So I think this story is yet another reminder that knowledge, or information, alone is not power. The value of information is not inherent in the information by itself. And if librarians want to make a difference (what are power and influence after all but “making a difference”) then we cannot just deal with information in isolation — we have to be engaged in the use of the information: timing, context, ability, and motivation to act.

While you’re doing that, though, just keep your ethics with you at all times!

Words of Wisdom

July 8, 2015 by

I’ve just been reading the Dec. 2014 issue of the Harvard Business Review, and points made in 2 of the articles really resonated with my thinking about embedded librarianship.

Advice in the article “Why Corporate Functions Stumble”, by Kunisch, Muller-Stewens, and Campbell, reads like a primer for librarians and knowledge managers (who are, after all, a corporate function): start small, focus on quick wins, don’t try to do everything all at once, etc. But my favorite sentence is this: “Managers who see themselves as functional professionals and don’t feel a need to fully understand the company’s divisions are guaranteed to antagonize business units.” Just substitute “librarians” for “managers”.

That’s followed by Keith Ferrazzi’s “Getting Virtual Teams Right”. Many embedded librarians end up on cross-functional teams, virtual or not, and the role can feel uncomfortable, especially for those new to it. Ferrazzi gives good advice, targeted to team leaders, on how to make virtual teams work. The same advice is useful for any team member on what to look for in a well-led team, and maybe some suggestions to make to your team lead too!

Over and over, articles like these have convinced me that we are not engaged in anything unique when we practice embedded librarianship — we are going through experiences that are common to other organizational functions as well, and we can gain a lot by applying the lessons from these other functions to our own practice.

Embedded Librarianship News Updates

May 29, 2015 by

I have two exciting news items to report:

First, I’ll be presenting a webinar for the Library Leadership and Management Association (LLAMA) next Wednesday, June 3, at 2:30 p.m. US Eastern time. It’s entitled “Embedded Librarianship: Connecting the Dots, and Avoiding the Pitfalls.” For more details on the agenda and registration, please visit http://tinyurl.com/3zhtecm ,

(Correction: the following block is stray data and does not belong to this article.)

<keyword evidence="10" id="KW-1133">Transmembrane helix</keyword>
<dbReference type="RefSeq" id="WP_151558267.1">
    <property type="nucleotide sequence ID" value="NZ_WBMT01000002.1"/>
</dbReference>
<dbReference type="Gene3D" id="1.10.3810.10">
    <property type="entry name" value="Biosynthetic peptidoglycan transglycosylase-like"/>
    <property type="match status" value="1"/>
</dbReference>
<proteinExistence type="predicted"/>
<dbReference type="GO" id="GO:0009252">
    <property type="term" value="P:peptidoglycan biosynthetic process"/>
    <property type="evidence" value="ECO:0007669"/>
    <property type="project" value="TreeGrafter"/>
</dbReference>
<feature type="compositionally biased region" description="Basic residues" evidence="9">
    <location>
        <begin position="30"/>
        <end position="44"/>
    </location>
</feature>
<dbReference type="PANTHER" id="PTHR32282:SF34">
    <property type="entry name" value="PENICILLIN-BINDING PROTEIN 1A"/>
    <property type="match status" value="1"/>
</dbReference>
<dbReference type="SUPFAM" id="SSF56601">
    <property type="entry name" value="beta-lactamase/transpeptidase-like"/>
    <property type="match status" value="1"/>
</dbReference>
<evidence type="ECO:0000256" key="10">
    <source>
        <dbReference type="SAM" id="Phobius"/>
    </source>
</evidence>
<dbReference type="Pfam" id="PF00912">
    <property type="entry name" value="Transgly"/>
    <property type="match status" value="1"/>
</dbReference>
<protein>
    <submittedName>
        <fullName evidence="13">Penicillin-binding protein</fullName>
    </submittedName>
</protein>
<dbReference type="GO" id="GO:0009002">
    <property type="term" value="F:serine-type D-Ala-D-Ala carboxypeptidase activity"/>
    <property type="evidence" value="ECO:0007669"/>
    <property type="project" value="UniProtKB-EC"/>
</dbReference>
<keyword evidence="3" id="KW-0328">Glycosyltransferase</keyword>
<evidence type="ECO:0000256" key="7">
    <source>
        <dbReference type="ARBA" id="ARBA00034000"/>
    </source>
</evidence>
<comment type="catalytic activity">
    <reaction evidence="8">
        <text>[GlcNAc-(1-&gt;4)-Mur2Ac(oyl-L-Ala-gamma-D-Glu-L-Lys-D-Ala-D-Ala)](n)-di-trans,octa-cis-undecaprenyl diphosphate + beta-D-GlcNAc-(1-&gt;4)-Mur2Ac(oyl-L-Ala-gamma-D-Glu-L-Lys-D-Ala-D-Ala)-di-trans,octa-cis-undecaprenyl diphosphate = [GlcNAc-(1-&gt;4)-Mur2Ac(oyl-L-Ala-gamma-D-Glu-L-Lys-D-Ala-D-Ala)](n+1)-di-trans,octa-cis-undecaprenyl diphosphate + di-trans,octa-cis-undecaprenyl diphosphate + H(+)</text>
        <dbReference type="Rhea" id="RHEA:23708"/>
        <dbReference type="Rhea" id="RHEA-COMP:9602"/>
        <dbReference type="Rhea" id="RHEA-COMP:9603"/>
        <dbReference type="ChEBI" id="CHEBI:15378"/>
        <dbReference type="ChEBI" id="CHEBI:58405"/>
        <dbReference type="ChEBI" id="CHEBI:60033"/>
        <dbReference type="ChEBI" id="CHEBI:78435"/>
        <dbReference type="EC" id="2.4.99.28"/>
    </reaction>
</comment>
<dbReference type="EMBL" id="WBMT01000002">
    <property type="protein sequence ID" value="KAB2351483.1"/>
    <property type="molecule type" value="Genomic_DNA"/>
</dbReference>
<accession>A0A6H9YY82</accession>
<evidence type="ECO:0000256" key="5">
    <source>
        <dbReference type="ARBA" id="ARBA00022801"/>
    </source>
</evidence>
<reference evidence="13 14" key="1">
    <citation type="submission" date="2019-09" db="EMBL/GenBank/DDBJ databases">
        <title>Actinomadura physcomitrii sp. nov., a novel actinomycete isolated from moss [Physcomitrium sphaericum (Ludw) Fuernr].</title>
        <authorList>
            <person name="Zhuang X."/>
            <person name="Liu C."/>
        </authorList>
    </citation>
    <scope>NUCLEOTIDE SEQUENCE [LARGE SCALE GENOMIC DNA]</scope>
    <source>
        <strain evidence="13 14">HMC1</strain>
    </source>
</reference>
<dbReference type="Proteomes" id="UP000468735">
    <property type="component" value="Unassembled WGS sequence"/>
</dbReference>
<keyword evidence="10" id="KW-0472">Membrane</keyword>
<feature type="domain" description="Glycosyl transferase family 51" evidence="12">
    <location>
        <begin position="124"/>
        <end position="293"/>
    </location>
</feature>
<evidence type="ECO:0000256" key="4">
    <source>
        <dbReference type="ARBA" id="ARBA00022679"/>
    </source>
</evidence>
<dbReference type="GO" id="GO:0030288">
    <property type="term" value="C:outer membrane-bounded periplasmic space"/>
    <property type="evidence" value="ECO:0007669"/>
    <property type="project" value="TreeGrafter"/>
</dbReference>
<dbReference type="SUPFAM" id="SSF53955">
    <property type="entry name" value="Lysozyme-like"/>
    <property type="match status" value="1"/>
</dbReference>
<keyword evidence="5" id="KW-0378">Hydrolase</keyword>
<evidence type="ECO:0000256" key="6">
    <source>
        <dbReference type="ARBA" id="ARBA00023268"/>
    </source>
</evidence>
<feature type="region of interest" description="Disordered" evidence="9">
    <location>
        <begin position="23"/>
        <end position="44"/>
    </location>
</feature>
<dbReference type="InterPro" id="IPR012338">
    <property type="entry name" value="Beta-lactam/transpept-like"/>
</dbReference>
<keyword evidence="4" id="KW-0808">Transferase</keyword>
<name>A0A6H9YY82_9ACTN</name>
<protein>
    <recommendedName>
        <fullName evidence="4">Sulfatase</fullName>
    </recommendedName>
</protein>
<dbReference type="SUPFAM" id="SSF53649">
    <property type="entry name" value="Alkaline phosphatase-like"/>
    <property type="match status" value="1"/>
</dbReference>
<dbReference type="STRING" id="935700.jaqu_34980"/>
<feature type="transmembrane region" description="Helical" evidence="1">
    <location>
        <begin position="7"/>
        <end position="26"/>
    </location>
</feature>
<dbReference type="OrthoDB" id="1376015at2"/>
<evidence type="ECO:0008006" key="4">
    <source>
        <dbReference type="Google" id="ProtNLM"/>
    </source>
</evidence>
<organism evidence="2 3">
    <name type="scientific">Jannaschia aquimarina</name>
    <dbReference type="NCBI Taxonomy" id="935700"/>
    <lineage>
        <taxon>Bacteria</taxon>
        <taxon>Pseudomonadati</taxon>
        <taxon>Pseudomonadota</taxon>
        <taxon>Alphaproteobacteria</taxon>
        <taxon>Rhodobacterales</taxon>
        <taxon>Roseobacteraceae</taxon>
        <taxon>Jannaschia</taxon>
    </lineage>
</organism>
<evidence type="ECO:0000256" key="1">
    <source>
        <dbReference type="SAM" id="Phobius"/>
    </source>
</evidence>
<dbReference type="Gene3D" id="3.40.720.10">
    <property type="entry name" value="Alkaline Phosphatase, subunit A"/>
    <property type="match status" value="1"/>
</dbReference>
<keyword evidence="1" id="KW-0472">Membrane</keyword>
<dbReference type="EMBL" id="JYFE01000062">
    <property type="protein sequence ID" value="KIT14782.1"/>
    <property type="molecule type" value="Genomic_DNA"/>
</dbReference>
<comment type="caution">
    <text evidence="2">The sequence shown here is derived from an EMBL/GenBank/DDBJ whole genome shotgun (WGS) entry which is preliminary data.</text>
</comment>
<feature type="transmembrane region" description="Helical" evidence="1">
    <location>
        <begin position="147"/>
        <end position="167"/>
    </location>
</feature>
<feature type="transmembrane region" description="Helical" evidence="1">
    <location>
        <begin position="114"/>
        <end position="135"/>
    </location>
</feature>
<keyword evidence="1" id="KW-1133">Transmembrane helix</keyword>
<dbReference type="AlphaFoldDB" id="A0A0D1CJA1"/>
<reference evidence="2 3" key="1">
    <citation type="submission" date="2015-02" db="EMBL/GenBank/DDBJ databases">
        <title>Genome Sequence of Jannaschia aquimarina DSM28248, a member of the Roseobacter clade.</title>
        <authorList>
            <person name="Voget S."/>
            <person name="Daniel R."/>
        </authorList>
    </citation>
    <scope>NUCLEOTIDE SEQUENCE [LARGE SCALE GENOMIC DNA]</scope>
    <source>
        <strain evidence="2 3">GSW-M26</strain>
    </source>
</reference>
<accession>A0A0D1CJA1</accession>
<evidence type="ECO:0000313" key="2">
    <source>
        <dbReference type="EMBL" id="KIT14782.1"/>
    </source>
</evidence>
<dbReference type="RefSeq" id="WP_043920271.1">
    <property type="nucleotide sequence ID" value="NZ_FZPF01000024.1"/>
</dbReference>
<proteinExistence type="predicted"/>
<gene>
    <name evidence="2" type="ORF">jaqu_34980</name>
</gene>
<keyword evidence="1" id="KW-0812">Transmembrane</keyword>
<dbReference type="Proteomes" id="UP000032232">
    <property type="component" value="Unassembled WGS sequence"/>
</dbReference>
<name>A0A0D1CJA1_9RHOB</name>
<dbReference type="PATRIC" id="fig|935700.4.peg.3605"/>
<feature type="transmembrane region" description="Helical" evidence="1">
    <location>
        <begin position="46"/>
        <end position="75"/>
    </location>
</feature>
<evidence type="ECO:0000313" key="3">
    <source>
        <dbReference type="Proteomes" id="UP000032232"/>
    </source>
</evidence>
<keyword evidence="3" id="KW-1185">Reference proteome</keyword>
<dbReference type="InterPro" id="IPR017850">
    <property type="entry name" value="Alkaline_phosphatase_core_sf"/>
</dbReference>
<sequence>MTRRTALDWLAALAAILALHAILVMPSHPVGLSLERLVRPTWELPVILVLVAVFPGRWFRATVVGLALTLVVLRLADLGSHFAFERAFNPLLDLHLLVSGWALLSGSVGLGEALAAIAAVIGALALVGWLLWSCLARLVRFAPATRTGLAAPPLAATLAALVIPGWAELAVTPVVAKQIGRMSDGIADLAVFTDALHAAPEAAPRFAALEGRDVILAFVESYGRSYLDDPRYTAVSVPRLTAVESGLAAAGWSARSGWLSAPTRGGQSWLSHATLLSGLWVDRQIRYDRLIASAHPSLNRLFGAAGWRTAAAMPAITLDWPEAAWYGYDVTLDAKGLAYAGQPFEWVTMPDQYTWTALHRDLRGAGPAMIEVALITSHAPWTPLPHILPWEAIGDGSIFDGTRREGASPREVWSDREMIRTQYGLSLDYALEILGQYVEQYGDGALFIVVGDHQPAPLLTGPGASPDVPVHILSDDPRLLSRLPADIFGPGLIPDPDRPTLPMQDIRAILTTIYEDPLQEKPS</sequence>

Second, the Special Libraries Association Board of Directors approved the formation of an Embedded Librarians Caucus at its May meeting. Over 100 SLA members signed the petition to form the caucus! We’ll hold a kickoff meeting at the upcoming SLA Annual Conference on Tuesday, June 16 at 9:45 a.m. All members and prospective members are invited to attend!

Solo Librarians and Embedded Librarians

April 4, 2015 by

A quick check indicates I’ve never blogged about solo librarians — an omission I’m now about to rectify.

Solo librarians, of course, are the only librarians in their organization. It might be a small law firm with just one librarian, or a small corporation, or even a unit — perhaps an R&D lab — in a large organization with no centralized library and no mechanism of communication and collaboration among librarians who are dispersed around the enterprise.

The question arises, what’s the difference between a solo librarian and an embedded librarian. It’s a great question, and it came up again last week in the context of the petition drive to start an embedded librarians caucus in SLA, which already has a Solo Librarians Division.

Here’s my answer:

Think of a Venn diagram with two partially intersecting sets. Some solos are embedded (more and more these days, I estimate) and some embedded librarians are solos.

That is, many solos function in close, collaborative working relationships with others in their organizations, and they have the characteristics of embedded librarianship that I’ve written and spoken about. But, although declining, there are still people who are the only librarian in the organization, who still function primarily as custodians of resources and answerers of ready reference questions; they are equally accessible to everyone and they are not closely collaborating with anyone. These solos do not fit the definition of embeddedness.